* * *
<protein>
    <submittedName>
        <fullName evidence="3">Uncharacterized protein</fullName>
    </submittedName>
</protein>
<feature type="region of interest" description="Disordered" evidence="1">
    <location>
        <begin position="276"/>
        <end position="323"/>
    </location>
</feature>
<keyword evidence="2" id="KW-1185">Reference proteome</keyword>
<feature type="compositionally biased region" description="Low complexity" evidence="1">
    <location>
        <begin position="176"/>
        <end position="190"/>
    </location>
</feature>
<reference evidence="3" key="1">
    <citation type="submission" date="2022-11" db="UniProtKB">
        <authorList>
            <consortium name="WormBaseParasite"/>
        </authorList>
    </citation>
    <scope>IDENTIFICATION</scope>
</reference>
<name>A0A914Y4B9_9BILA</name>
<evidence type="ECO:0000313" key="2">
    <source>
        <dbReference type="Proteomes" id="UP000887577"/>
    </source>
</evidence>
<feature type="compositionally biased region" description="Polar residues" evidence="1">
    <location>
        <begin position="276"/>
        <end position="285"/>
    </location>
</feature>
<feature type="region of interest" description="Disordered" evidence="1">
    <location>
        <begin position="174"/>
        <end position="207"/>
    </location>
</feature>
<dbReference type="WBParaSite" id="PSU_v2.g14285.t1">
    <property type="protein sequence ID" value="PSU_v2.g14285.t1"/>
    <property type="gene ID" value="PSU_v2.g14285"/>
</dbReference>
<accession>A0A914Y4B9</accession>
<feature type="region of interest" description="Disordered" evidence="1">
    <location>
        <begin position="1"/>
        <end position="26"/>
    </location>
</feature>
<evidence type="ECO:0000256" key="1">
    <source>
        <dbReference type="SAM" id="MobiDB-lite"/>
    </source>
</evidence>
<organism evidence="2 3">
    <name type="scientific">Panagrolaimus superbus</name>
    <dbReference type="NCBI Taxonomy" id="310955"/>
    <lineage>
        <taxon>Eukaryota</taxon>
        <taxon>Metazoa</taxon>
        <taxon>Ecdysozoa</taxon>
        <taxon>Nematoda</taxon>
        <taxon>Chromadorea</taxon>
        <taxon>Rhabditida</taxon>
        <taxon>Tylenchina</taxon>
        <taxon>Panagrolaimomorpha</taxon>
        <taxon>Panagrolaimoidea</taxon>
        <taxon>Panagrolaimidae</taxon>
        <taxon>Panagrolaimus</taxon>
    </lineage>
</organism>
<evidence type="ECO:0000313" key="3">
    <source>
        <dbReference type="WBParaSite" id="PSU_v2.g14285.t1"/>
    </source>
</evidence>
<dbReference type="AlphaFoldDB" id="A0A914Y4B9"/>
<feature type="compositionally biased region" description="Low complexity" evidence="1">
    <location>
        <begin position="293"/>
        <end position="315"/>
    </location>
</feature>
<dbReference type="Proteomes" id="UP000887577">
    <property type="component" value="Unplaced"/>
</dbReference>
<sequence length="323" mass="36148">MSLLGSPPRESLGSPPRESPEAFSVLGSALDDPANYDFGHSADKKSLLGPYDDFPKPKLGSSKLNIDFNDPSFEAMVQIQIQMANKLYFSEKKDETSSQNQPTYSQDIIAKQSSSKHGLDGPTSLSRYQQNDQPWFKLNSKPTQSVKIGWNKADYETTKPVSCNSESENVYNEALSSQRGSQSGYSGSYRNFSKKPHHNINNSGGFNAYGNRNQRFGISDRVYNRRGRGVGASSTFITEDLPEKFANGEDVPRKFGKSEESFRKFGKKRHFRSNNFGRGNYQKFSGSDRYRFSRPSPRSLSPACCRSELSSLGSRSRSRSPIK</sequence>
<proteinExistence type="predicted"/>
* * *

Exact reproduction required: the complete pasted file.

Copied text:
<protein>
    <submittedName>
        <fullName evidence="3">Uncharacterized protein</fullName>
    </submittedName>
</protein>
<feature type="region of interest" description="Disordered" evidence="1">
    <location>
        <begin position="276"/>
        <end position="323"/>
    </location>
</feature>
<keyword evidence="2" id="KW-1185">Reference proteome</keyword>
<feature type="compositionally biased region" description="Low complexity" evidence="1">
    <location>
        <begin position="176"/>
        <end position="190"/>
    </location>
</feature>
<reference evidence="3" key="1">
    <citation type="submission" date="2022-11" db="UniProtKB">
        <authorList>
            <consortium name="WormBaseParasite"/>
        </authorList>
    </citation>
    <scope>IDENTIFICATION</scope>
</reference>
<name>A0A914Y4B9_9BILA</name>
<evidence type="ECO:0000313" key="2">
    <source>
        <dbReference type="Proteomes" id="UP000887577"/>
    </source>
</evidence>
<feature type="compositionally biased region" description="Polar residues" evidence="1">
    <location>
        <begin position="276"/>
        <end position="285"/>
    </location>
</feature>
<feature type="region of interest" description="Disordered" evidence="1">
    <location>
        <begin position="174"/>
        <end position="207"/>
    </location>
</feature>
<dbReference type="WBParaSite" id="PSU_v2.g14285.t1">
    <property type="protein sequence ID" value="PSU_v2.g14285.t1"/>
    <property type="gene ID" value="PSU_v2.g14285"/>
</dbReference>
<accession>A0A914Y4B9</accession>
<feature type="region of interest" description="Disordered" evidence="1">
    <location>
        <begin position="1"/>
        <end position="26"/>
    </location>
</feature>
<evidence type="ECO:0000256" key="1">
    <source>
        <dbReference type="SAM" id="MobiDB-lite"/>
    </source>
</evidence>
<organism evidence="2 3">
    <name type="scientific">Panagrolaimus superbus</name>
    <dbReference type="NCBI Taxonomy" id="310955"/>
    <lineage>
        <taxon>Eukaryota</taxon>
        <taxon>Metazoa</taxon>
        <taxon>Ecdysozoa</taxon>
        <taxon>Nematoda</taxon>
        <taxon>Chromadorea</taxon>
        <taxon>Rhabditida</taxon>
        <taxon>Tylenchina</taxon>
        <taxon>Panagrolaimomorpha</taxon>
        <taxon>Panagrolaimoidea</taxon>
        <taxon>Panagrolaimidae</taxon>
        <taxon>Panagrolaimus</taxon>
    </lineage>
</organism>
<evidence type="ECO:0000313" key="3">
    <source>
        <dbReference type="WBParaSite" id="PSU_v2.g14285.t1"/>
    </source>
</evidence>
<dbReference type="AlphaFoldDB" id="A0A914Y4B9"/>
<feature type="compositionally biased region" description="Low complexity" evidence="1">
    <location>
        <begin position="293"/>
        <end position="315"/>
    </location>
</feature>
<dbReference type="Proteomes" id="UP000887577">
    <property type="component" value="Unplaced"/>
</dbReference>
<sequence length="323" mass="36148">MSLLGSPPRESLGSPPRESPEAFSVLGSALDDPANYDFGHSADKKSLLGPYDDFPKPKLGSSKLNIDFNDPSFEAMVQIQIQMANKLYFSEKKDETSSQNQPTYSQDIIAKQSSSKHGLDGPTSLSRYQQNDQPWFKLNSKPTQSVKIGWNKADYETTKPVSCNSESENVYNEALSSQRGSQSGYSGSYRNFSKKPHHNINNSGGFNAYGNRNQRFGISDRVYNRRGRGVGASSTFITEDLPEKFANGEDVPRKFGKSEESFRKFGKKRHFRSNNFGRGNYQKFSGSDRYRFSRPSPRSLSPACCRSELSSLGSRSRSRSPIK</sequence>
<proteinExistence type="predicted"/>